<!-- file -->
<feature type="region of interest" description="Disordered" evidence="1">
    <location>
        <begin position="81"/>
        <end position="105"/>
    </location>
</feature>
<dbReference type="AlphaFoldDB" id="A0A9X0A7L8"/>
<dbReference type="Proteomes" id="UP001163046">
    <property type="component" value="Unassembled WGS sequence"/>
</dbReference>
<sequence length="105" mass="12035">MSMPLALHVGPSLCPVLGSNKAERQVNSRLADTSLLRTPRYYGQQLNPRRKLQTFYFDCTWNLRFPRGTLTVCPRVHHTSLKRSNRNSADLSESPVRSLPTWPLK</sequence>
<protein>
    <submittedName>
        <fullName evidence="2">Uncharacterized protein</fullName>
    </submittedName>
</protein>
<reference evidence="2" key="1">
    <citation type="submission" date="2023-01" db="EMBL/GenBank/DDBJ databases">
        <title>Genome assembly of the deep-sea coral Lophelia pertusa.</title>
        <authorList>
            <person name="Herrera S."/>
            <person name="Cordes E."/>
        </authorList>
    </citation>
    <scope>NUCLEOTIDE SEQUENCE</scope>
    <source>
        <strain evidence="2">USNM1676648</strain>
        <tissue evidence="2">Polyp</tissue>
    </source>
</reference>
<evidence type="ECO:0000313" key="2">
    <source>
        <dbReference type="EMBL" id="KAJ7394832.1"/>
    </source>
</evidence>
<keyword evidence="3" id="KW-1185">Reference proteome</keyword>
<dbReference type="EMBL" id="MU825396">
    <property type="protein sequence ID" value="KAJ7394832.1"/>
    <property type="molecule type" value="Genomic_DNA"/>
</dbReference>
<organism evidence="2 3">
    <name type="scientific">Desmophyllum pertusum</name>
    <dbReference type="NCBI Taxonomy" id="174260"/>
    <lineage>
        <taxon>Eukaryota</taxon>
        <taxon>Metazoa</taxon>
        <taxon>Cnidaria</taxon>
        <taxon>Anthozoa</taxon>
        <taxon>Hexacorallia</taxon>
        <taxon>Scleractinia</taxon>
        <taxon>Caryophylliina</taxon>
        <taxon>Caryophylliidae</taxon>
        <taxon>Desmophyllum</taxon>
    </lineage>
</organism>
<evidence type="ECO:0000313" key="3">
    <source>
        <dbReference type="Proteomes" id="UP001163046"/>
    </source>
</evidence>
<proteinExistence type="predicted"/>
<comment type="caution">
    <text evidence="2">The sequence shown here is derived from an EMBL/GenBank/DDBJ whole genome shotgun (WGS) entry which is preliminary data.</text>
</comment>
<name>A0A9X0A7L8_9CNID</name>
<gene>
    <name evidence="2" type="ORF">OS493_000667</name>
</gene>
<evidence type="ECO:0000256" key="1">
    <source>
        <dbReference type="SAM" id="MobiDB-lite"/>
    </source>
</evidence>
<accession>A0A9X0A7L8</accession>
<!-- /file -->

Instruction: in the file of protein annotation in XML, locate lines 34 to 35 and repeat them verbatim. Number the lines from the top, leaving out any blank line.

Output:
    </source>
</evidence>